By Vince Meehan
Have you ever thought about being homeless? Have you ever thought about what you would do if you found yourself without a place to live? While many Americans are one crisis away from homelessness, chances are you haven’t thought of the first step you would take once that happened, so it would be very scary to find yourself in that situation. However, here in San Diego, we are lucky to have a support system that has been very successful in getting homeless individuals back on their feet and into permanent housing. That support system is Father Joe’s Villages.
Father Joe’s Villages, now entering its 70th year of service in San Diego, was founded by Father Joe Carrol in 1950 and is currently helmed by his successor, president and CEO Deacon Jim Vargas. Deacon Jim comes from a corporate background where he formerly served as vice president for Citibank/Citicorp in Manhattan. After moving to San Diego to serve as the vice president and chief human resources officer at The Copley Press, Inc. when they owned the Union Tribune, he left corporate life to pursue a spiritual calling and went into full-time parish ministry at Mary, Star of the Sea Church in La Jolla, as an ordained deacon where he still serves today. He then accepted an offer to lead Father Joe’s Villages after Carrol resigned due to heath issues. Under Deacon Jim’s leadership, Father Joe’s Villages has skyrocketed to become the apex of homeless care in San Diego.
“We are the largest and the oldest homeless services provider in Southern California due to the depth of the services we offer,” Vargas said. “There really isn’t anything that someone [needs] who is suffering — and I do call it suffering — from the plight of homelessness that we can’t provide. We’re blessed in that way, and unique in that way. And that was calculated, that was done purposely because we realized that if we rendered some services to these individuals, and expected them to get other services elsewhere, it wasn’t going to happen. And that’s because of the nature of their situation, whether it’s not having access to transportation, or having full mental capacities, or whatever it is. That’s why we have what I call a one-stop shop here at Father Joe’s.”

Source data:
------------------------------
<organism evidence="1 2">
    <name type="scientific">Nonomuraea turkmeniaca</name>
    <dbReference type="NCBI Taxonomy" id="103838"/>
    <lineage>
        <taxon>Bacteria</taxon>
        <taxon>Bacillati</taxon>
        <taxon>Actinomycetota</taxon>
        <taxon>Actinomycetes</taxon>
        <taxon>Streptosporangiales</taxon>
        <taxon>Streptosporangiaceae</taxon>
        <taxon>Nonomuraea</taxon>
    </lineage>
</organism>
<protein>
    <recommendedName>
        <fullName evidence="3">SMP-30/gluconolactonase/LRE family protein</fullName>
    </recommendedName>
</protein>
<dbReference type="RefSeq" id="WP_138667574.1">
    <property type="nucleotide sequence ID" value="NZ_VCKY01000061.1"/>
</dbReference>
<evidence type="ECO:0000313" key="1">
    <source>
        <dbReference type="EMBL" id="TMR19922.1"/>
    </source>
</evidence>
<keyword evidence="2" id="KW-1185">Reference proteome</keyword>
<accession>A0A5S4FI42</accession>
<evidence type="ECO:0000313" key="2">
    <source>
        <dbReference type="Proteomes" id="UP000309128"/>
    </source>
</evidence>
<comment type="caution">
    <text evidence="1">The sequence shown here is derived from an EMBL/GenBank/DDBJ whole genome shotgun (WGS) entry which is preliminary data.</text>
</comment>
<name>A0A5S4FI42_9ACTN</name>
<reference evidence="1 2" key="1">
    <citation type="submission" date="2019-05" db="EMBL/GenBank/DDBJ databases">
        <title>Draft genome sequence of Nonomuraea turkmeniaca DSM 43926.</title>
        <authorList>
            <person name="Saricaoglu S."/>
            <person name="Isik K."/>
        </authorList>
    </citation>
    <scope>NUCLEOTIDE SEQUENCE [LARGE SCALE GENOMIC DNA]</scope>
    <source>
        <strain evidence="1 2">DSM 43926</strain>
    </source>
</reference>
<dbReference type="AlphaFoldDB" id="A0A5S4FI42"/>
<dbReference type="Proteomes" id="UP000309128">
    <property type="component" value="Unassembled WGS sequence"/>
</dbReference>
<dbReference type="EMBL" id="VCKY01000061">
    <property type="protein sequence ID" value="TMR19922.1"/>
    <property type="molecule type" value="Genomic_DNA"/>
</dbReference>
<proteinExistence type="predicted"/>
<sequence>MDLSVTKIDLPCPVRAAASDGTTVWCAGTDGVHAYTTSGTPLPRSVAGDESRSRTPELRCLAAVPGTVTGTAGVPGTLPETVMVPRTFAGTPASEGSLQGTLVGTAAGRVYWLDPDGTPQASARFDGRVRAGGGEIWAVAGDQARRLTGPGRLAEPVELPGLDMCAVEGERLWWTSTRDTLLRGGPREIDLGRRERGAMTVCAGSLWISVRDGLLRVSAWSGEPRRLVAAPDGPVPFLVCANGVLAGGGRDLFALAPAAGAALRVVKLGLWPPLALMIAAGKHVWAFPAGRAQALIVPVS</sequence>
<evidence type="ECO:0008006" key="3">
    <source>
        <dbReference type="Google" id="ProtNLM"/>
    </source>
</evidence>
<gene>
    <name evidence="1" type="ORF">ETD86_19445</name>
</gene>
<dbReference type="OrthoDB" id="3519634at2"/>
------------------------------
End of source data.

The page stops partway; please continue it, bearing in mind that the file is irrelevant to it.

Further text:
So what do you do if you find yourself suddenly homeless? The simple answer is to go to Father Joe’s Villages. You need to report to the main office, which is still in the original building located at 1501 Imperial Ave. fairly close to Petco Park in Downtown San Diego. This is ground zero for Father Joe’s Villages, which has expanded its footprint for several blocks, and includes new facilities and residences. Also included in the footprint are current construction projects for large residential towers as well as land purchased for future towers. Father Joe’s Villages currently houses 2,000 residents a night in short- and long-term housing, but that number promises to increase as the projects become completed. Permanent, affordable housing is critical because without that final step in the process, the entire system is clogged up front. That is why Father Joe’s has been ramping up its own new affordable-housing projects. Once there, you simply go to the front desk and let them know you need help. It may take a bit of a wait, but you will be helped, and this first step is critical to receiving the assistance needed to get back on your feet. And while you are there, you can take part in the free meals that Father Joe’s Villages offers to hundreds of residents every day — no questions asked.
Due to the high demand for help, there is a waiting list to enroll. Currently, there are close to 200 people on this waiting list, so shelter might not be immediately available. And this is directly related to the critical shortage of affordable housing in San Diego. Without affordable housing for those who have successfully received training or treatment at Father Joe’s, they cannot leave the temporary housing provided, and therefore cannot make room for new arrivals. Priority is given to veterans and those who are disabled or sick, so unfortunately, if you are relatively healthy with no vet status, you may have to wait two months or so to begin receiving assistance. However, if you do have close friends or family that can shelter you for a short time, knowing that you will receive assistance in due time can make that arrangement less open-ended. But, without a doubt, contacting Father Joe’s Villages immediately is key to moving forward in getting back on the road to self-sufficiency.
Father Joe’s works closely with other homeless services to try and find emergency shelter for those it cannot take in, so if you cannot be admitted, there is still a good chance that they can help you find some sort of short-term shelter. Since Father Joe’s is the apex of homeless care in San Diego, getting into their program is by far the best chance of receiving the treatment needed for achieving self-sufficiency.